Meet Lord Wapi a Zambian cartoonist who is using his art to speak up about key issues

Meet social, political satirical cartoonist, William Musonda Katongo AKA Lord Wapi who at only 24 is using his art to speak up on social and political movements in Zambia.


With a growing social media following, his cartoons which often take a comical yet poignant position on current events in Zambia cover key social issues such as Gender Based Violence, rape culture, politics, women’s rights, religion, development and human rights. Most recently he has addressed police brutality that led to the death of a university student, fuel price hikes and China-Africa relations.



As someone whose passions and career are focused on social justice issues, I value those Like Lord Wapi who in the face of socially and politically unfavourable times are brave enough to speak up through their art. Lord Wapi is brave for his opinions as Africa is not always a kind environment for cartoonists. Rwanda for example recently banned cartoons that satirise law makers, cabinet and security officers and in Zambia satirical political commentator Roy Clarke, was some years ago threatened with deportation for his opinions on the government.

Lord Wapi’s work was brought to my attention from someone in my network. I was immediately gripped and quickly looked him up to see the rest of his work. Excited to write and learn more about him, I reached out to him and expressed my intentions. He was kind, receptive and open to being asked anything. I quickly sent him a series of question which he responded to with great detail and honesty.

Lord Wapi recalls that he has always been in love with cartoons and started drawing at the age of 5. He however only began to share his work publicly 2 years ago. No longer limiting his work to his bedroom, he now publishes  his work through social media, is building a brand around his work and applies specific techniques to set his work apart. With his growing following and with many including myself looking forward to seeing his latest work each week, he has evolved from drawing cartoons for fun to using them to send a message about key issues. He stresses that one does not have to be in political office to develop the country, instead each citizen can help to develop the country through their talents.



As with other developing societies, Zambia is plagued with numerous social and political issues and many groups in society are disenfranchised. These issues often stir conversations and debates among citizens. Lord Wapi sees it as his duty to take part in these conversations through what he does best.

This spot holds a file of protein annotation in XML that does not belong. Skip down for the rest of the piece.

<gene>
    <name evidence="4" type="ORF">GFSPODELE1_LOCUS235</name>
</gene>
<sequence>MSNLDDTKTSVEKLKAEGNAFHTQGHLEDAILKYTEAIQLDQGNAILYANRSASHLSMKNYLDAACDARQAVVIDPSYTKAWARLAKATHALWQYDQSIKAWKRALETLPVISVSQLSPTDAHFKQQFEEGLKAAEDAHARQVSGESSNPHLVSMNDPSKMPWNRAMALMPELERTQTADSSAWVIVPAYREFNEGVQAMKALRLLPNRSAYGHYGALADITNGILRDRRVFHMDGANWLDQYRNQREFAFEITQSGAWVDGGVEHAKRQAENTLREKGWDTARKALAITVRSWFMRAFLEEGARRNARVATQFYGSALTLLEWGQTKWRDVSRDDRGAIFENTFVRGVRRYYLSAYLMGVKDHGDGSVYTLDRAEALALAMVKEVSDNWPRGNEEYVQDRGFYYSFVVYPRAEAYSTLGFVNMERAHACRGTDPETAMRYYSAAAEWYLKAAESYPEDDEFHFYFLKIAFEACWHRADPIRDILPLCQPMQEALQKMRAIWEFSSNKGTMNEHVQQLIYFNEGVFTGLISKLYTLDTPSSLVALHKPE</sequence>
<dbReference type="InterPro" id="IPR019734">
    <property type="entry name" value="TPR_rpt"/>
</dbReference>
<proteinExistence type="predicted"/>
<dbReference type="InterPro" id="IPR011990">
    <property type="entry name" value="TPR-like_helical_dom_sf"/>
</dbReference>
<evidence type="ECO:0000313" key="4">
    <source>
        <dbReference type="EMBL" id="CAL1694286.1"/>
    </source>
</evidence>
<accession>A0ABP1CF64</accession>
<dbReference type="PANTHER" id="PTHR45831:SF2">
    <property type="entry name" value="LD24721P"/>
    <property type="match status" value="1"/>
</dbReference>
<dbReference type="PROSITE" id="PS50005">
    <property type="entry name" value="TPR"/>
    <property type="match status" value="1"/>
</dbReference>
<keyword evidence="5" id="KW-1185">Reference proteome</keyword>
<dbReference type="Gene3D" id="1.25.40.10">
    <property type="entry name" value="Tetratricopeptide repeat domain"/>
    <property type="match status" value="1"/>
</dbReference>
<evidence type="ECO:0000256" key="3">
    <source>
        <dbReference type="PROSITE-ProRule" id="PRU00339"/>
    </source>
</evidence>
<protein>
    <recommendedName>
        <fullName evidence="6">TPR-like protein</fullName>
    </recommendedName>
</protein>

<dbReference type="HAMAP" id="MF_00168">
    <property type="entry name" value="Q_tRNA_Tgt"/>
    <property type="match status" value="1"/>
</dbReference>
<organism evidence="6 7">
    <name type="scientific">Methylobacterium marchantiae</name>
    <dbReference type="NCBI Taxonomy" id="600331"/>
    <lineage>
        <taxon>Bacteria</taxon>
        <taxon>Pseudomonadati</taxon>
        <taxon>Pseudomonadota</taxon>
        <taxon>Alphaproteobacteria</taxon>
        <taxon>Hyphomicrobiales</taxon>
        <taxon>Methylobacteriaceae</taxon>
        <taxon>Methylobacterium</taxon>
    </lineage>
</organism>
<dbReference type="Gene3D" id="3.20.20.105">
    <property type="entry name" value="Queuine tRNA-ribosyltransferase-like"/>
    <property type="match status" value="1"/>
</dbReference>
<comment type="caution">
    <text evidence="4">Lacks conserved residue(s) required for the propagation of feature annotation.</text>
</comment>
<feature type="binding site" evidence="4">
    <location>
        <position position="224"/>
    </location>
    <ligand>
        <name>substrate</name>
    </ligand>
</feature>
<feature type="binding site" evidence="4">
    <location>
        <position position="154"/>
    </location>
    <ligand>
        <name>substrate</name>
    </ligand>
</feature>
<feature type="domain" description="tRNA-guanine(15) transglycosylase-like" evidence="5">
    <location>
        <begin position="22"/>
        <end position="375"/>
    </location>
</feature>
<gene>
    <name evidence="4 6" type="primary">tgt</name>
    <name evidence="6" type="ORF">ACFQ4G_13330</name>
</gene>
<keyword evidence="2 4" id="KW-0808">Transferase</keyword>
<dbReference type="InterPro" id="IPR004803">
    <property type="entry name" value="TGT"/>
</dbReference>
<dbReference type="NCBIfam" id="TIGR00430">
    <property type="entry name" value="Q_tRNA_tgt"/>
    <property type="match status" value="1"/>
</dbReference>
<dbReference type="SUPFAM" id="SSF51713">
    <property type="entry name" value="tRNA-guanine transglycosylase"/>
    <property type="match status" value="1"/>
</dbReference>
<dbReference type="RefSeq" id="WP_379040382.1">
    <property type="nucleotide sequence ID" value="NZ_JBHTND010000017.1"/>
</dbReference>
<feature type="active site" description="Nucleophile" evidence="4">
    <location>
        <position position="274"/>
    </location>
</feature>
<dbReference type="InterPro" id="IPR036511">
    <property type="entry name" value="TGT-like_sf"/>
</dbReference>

As far as his career goes, although he speaks humbly of it, he works with organisations, does caricatures for individuals, produces cartoons for the Raw Conversations Podcast with DJ Chromez and Fanatik, has produced album cover art for various artists and may soon contribute to a Zimbabwean magazine as a regular cartoonist.



When I asked him what he wants to be remembered for, he responded that he wants to leave this planet as one of Zambia’s number one cartoonists and he would like to be mentioned in the same breath as the likes of Roy Clarke. With the seriousness and passion that he puts in his work he surely will achieve this goal.

Unsurprisingly, Lord, Wapi’s idols are individuals who use their art and talent to spread a positive message. Through his idols, one can clearly see his intelligence and wide grasp of not only Zambian but African and global issues. He looks up to the likes of  Fela Kuti who was a Nigerian musician who used his music to speak up against bad governance at the time, George Carlin, an American stand-up comedian who spoke up on the Vietnam War and other controversial topics and Saul Williams a poet who speaks up on black empowerment and institutionalised racism.

When it comes to Zambians, he idolises the legendary Roy Clarke for his satirical commentary on Zambian politics and the musician and social activist Pilato, a close friend and mentor whom he hails for his bravery and strength.

Lord Wapi, through leveraging his art to speak up against social issues sends a strong message and teaches other young people that anyone can spark positive social change through their talents.

The views and opinions expressed in this article are those of the author and do not necessarily reflect the views of The Best of Africa.

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